Apparently you can.
Meet David Powers King. Lots of you probably already know him. Last October, I was invited to join a critique group of which he is apart. The four individuals in this group have been fantastic. They have helped me grow so much as a writer, and I now consider all of them dear friends.
When I found out David and his co-author, Michael, had signed a publishing contract for their debut novel, Woven, I was thrilled! By that point I'd had months of exposure to David's work, and knew anything he wrote would be fantastic. As I learned more and more about the story, I got more and more excited for October, when I would be able to buy a copy and devour it.
That's not going to happen now. Oh, I have no doubt the book will be published. But not in October. Not by Cedar Fort. Why, you ask? All because of one word--partner. Go on, read the article. I'll wait. You can also listen to the short news clip that aired on KUTV last night. And read David's thoughts on the matter.
I'm shocked, too. I couldn't believe it when David told us what was happening. I checked my calendar--it's still 2013. I thought we were enlightened now? I thought we decided discrimination was bad? I thought we were supposed to love everyone and judge not, that we be not judged?
The writing and online community seems to be exploding with this news. Read this very interesting--and enlightening--blog post on the subject. The whole thing is just sad. Cedar Fort knew Michael was gay when they signed the book. By offering them a contract, Michael and David assumed it wasn't an issue. Woven is a YA fantasy with a very heterosexual romance angle. It's fun, light-hearted, something anyone and everyone can enjoy. It doesn't infringe on anyone's value or belief system. Cedar Fort wanted the book, but they didn't want to properly--and respectfully--attribute the work to it's rightful authors.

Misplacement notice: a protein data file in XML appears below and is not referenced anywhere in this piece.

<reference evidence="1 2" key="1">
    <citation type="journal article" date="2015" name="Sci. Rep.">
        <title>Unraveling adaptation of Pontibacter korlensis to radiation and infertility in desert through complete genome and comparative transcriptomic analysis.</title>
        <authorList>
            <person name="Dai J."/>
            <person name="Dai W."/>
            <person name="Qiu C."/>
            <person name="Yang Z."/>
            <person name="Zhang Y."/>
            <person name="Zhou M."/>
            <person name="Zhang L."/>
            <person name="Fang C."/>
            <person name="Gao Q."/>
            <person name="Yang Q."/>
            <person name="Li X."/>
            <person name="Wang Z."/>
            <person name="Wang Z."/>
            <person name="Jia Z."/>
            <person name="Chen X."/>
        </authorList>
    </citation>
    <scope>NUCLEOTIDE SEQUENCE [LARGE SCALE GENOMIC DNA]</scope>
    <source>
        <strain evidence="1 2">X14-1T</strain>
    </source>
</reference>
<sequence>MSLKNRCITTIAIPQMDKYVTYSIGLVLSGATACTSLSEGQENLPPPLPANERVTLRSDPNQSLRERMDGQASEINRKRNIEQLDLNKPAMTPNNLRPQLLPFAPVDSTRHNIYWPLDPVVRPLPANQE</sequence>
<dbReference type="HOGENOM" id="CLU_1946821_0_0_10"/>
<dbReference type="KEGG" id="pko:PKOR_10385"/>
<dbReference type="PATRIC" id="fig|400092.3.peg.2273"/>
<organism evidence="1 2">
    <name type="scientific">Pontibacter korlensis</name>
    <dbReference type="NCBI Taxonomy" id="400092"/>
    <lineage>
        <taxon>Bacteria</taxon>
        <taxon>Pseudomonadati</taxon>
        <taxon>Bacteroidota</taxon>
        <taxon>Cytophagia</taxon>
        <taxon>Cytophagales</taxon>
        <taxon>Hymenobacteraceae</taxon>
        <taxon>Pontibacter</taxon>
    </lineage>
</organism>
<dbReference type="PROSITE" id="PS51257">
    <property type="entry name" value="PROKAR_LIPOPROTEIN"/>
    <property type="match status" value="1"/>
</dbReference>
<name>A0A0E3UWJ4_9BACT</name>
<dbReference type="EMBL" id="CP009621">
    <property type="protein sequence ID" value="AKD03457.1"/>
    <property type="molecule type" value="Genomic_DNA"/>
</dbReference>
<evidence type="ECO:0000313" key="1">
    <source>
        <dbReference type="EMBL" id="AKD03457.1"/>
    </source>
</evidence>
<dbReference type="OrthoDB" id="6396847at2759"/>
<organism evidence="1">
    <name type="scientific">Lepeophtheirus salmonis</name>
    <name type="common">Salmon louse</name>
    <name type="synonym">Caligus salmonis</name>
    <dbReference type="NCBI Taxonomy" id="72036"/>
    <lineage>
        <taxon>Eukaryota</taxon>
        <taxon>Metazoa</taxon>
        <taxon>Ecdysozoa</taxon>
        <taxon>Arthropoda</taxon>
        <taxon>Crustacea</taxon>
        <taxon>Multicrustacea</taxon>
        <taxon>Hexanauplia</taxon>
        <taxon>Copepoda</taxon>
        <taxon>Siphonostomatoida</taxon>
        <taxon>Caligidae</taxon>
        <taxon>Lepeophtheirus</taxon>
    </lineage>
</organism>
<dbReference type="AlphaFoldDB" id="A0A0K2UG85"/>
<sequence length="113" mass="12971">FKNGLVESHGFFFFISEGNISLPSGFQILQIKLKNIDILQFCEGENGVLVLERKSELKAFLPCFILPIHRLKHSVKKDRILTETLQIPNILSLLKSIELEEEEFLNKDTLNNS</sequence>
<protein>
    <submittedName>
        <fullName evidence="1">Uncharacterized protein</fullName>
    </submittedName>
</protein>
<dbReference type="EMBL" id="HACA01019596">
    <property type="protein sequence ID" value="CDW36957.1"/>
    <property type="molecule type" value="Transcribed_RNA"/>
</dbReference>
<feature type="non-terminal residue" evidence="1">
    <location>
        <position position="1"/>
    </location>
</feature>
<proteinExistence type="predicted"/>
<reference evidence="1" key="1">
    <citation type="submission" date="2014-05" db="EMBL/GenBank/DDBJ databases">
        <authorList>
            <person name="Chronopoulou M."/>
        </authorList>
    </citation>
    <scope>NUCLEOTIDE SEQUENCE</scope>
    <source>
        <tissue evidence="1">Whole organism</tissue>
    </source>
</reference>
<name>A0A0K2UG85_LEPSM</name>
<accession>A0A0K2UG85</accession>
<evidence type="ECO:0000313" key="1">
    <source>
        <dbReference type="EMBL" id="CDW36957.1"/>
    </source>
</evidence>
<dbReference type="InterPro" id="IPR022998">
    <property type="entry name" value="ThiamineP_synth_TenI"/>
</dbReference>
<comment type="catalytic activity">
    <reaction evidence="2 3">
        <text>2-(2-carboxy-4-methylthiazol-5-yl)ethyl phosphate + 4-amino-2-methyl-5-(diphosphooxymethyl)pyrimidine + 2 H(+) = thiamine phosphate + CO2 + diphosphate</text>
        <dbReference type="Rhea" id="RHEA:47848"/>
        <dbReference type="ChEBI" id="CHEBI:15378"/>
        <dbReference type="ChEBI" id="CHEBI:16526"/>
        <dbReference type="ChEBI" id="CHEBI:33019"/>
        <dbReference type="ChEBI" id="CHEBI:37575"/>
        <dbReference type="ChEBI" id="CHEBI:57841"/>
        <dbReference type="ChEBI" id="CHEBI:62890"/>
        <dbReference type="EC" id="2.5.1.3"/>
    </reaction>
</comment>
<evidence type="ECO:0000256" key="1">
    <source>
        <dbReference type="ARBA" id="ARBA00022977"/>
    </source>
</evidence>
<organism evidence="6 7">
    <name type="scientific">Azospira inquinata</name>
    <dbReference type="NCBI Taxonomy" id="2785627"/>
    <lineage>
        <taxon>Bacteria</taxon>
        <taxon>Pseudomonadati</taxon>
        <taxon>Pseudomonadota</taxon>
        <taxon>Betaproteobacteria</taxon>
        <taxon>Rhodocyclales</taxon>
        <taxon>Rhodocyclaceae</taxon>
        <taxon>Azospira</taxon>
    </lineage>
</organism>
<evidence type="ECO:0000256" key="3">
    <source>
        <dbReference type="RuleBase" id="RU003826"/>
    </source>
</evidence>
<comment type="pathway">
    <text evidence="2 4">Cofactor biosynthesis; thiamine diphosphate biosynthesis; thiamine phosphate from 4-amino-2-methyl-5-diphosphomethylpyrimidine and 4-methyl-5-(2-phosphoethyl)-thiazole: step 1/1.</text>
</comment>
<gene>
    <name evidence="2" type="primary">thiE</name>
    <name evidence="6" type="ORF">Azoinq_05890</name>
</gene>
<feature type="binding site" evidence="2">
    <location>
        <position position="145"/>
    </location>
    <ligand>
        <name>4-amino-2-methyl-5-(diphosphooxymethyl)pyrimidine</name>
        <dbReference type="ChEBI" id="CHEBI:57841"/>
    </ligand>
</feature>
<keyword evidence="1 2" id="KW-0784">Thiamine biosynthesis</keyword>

Because David is LDS, Cedar Fort caters to a largely LDS audience, and Michael is gay, I'm sure waves will be made. But let me say this: this was not a decision made by the LDS church. This decision does not reflect on the opinions of all LDS people. There are many, many good LDS members who are just as saddened by Cedar Fort's actions on this issue as am I. As for me, I stand by my religion's beliefs and statements on the matter, and I always will. You can read about the LDS church's stance here and here, on their official websites. And those beliefs state, over and over and over, that everyone--everyone--deserves to be treated with love and respect and humanity. Which unfortunately did not happen in this situation. At all. It's sad that all of this mess is because of one tiny word. A word not even in the book, but the bio.
The good news is David and Michael again hold the rights to Woven and now they can shop for a new and better home for their novel. Which they will find. And when they do, I will be at the release party with a copy in my hands. Because I buy books based on the book's merits, and not the authors' lifestyle choices.
So what do you think about the situation, blog readers? I'd love to hear your thoughts.